Time-Varying Systems and Computations is a unique book providing a detailed and consistent exposition of a powerful unifying framework (developed by the authors) for the study of time-variant systems and the computational aspects and problems that arise in this context. While complex function theory and linear algebra provide much of the fundamental mathematics needed by engineers engaged in numerical computations, signal processing and/or control, there has long been a large, abstruse gap between the two fields. This book shows the reader how the gap between analysis and linear algebra can be bridged. In a fascinating monograph, the authors explore, discover and exploit many interesting links that exist between classical linear algebraic concepts and complex analysis.
Time-Varying Systems and Computations opens for the reader new and exciting perspectives on linear algebra from the analysis point of view. It clearly explains a framework that allows the extension of classical results, from complex function theory to the case of time-variant operators and even finite-dimensional matrices. These results allow the user to obtain computationally feasible schemes and models for complex and large-scale systems.
Time-Varying Systems and Computations will be of interest to a broad spectrum of researchers and professionals, including applied mathematicians, control theorists, systems theorists and numerical analysts. It can also be used as a graduate course in linear time-varying system theory.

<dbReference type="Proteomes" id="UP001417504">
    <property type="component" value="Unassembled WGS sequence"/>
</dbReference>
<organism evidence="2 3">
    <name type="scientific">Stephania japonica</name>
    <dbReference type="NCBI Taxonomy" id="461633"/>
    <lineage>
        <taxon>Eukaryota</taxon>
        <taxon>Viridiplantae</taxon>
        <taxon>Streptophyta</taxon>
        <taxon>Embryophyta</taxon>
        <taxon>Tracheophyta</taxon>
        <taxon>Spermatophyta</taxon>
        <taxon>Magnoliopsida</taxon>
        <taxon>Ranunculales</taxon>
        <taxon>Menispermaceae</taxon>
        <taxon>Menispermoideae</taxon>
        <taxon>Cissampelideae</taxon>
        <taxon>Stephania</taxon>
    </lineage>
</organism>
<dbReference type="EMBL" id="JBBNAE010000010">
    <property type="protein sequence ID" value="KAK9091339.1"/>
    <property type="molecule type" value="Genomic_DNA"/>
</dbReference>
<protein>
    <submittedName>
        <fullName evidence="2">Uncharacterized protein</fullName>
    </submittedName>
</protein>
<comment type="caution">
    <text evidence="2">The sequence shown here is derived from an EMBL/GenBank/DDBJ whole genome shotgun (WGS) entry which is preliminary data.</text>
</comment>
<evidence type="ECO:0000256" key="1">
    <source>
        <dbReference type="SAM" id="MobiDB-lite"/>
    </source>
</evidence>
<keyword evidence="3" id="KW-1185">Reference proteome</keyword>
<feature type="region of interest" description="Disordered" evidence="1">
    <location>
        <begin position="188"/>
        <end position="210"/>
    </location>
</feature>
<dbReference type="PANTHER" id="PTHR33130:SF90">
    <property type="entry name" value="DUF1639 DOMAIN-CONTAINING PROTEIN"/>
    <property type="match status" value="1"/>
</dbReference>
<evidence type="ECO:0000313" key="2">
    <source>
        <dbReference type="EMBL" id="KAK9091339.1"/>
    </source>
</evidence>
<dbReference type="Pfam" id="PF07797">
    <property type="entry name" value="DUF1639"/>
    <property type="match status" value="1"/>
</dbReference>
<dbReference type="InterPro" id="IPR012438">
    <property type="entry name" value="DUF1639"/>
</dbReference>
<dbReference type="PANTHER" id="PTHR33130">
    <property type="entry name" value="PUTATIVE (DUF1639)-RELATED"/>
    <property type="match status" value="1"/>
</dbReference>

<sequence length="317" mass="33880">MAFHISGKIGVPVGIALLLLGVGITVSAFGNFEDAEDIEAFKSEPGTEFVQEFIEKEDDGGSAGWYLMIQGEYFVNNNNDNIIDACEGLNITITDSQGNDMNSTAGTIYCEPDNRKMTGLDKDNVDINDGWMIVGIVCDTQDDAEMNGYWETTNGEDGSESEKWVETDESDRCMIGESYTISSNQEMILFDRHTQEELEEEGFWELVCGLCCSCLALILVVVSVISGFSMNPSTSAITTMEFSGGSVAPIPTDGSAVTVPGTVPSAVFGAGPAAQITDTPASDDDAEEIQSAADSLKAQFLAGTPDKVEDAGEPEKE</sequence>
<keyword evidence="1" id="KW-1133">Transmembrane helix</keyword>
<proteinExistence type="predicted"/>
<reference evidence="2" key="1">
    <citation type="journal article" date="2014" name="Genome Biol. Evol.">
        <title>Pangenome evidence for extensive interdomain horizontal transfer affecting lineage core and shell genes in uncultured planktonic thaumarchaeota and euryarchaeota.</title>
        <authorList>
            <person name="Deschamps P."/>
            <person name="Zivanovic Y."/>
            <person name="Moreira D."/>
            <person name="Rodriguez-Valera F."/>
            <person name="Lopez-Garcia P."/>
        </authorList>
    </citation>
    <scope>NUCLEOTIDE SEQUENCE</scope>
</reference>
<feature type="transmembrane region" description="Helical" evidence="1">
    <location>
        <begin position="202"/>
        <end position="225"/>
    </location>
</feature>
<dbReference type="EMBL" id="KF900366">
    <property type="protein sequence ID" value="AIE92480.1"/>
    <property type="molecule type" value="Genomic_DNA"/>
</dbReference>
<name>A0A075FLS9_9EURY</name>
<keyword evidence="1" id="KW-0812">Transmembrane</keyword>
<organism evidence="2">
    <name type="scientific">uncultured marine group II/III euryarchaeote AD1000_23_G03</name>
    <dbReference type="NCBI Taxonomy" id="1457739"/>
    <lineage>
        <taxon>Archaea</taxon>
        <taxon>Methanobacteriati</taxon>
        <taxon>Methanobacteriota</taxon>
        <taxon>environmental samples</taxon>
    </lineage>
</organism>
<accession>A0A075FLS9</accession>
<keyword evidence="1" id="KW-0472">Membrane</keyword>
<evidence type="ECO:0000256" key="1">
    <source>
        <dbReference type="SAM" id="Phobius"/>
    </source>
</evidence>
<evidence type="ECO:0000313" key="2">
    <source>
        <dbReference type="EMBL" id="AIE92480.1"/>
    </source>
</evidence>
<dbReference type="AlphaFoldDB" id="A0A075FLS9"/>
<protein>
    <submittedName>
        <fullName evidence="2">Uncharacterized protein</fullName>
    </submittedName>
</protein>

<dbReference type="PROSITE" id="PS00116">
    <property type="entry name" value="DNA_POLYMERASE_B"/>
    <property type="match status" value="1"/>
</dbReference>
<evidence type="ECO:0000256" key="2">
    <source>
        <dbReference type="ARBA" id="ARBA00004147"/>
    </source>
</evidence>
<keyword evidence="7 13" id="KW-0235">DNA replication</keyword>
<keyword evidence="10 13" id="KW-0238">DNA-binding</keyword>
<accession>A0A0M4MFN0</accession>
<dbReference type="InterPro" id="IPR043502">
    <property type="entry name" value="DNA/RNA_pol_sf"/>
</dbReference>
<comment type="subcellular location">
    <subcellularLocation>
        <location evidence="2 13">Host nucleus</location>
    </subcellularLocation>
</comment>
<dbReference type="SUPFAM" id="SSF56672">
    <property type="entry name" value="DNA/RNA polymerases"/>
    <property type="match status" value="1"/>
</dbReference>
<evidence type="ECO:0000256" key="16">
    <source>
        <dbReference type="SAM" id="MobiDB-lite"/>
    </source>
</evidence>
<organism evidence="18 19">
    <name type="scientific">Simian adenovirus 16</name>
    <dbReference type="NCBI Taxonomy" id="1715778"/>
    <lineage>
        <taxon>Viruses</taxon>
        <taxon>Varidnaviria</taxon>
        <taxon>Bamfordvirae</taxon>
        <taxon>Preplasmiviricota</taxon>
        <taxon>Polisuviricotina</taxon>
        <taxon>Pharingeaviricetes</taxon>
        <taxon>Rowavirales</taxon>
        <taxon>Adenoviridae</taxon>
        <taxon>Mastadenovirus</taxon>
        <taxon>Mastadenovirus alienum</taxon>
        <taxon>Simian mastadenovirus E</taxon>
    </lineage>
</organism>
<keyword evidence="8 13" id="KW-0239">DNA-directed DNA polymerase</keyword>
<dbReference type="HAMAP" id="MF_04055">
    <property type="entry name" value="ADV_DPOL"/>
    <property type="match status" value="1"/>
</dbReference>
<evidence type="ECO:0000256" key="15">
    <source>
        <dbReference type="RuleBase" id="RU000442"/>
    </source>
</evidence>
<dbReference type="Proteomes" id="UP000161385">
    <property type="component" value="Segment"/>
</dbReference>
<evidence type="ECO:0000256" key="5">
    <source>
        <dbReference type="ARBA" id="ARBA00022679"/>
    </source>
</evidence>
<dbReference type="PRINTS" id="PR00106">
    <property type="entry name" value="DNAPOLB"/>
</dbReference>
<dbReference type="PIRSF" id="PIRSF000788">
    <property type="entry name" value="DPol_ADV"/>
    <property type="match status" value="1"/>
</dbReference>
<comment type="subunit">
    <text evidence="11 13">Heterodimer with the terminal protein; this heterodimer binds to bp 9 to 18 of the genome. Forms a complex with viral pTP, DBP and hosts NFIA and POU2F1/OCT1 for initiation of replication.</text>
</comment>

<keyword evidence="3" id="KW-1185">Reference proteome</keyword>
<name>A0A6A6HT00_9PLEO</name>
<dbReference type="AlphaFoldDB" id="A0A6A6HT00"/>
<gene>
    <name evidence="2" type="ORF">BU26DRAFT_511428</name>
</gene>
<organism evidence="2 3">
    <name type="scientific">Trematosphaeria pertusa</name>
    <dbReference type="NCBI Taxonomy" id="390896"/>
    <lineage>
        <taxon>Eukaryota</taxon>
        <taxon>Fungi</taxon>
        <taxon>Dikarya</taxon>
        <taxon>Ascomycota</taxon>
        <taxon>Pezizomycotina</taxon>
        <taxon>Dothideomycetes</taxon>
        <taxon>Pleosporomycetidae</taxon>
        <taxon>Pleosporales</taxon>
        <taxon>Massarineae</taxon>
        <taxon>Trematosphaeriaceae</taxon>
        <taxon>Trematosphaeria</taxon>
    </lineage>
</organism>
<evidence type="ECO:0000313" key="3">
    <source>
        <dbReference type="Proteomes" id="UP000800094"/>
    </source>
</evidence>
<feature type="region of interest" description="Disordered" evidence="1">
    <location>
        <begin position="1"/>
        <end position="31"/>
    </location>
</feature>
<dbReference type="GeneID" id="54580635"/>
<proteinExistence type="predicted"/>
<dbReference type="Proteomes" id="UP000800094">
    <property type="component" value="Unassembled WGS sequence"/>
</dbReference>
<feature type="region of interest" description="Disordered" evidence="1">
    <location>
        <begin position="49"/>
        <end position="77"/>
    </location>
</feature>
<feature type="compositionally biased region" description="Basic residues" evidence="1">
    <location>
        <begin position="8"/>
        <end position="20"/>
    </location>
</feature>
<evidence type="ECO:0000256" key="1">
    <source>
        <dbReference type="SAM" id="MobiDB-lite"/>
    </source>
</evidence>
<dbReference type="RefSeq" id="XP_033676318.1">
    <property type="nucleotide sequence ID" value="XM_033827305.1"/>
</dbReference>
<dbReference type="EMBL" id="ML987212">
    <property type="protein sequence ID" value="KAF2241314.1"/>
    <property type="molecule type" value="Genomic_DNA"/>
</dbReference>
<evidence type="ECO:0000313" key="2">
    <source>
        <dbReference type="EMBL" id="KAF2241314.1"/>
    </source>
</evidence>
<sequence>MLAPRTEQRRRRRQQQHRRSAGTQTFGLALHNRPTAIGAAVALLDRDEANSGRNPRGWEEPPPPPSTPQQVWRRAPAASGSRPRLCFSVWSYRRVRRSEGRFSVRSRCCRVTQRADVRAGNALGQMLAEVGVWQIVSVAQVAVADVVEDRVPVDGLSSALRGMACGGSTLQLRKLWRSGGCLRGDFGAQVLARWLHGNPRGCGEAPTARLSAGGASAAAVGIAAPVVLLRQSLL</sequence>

Complex function theory and linear algebra provide much of the basic mathematics needed by engineers engaged in numerical computations, signal processing or control. The transfer function of a linear time invariant system is a function of the complex vari able s or z and it is analytic in a large part of the complex plane. Many important prop erties of the system for which it is a transfer function are related to its analytic prop erties. On the other hand, engineers often encounter small and large matrices which describe (linear) maps between physically important quantities. In both cases similar mathematical and computational problems occur: operators, be they transfer functions or matrices, have to be simplified, approximated, decomposed and realized. Each field has developed theory and techniques to solve the main common problems encountered. Yet, there is a large, mysterious gap between complex function theory and numerical linear algebra. For example, complex function theory has solved the problem to find analytic functions of minimal complexity and minimal supremum norm that approxi e. g. , as optimal mate given values at strategic points in the complex plane. They serve approximants for a desired behavior of a system to be designed. No similar approxi mation theory for matrices existed until recently, except for the case where the matrix is (very) close to singular.
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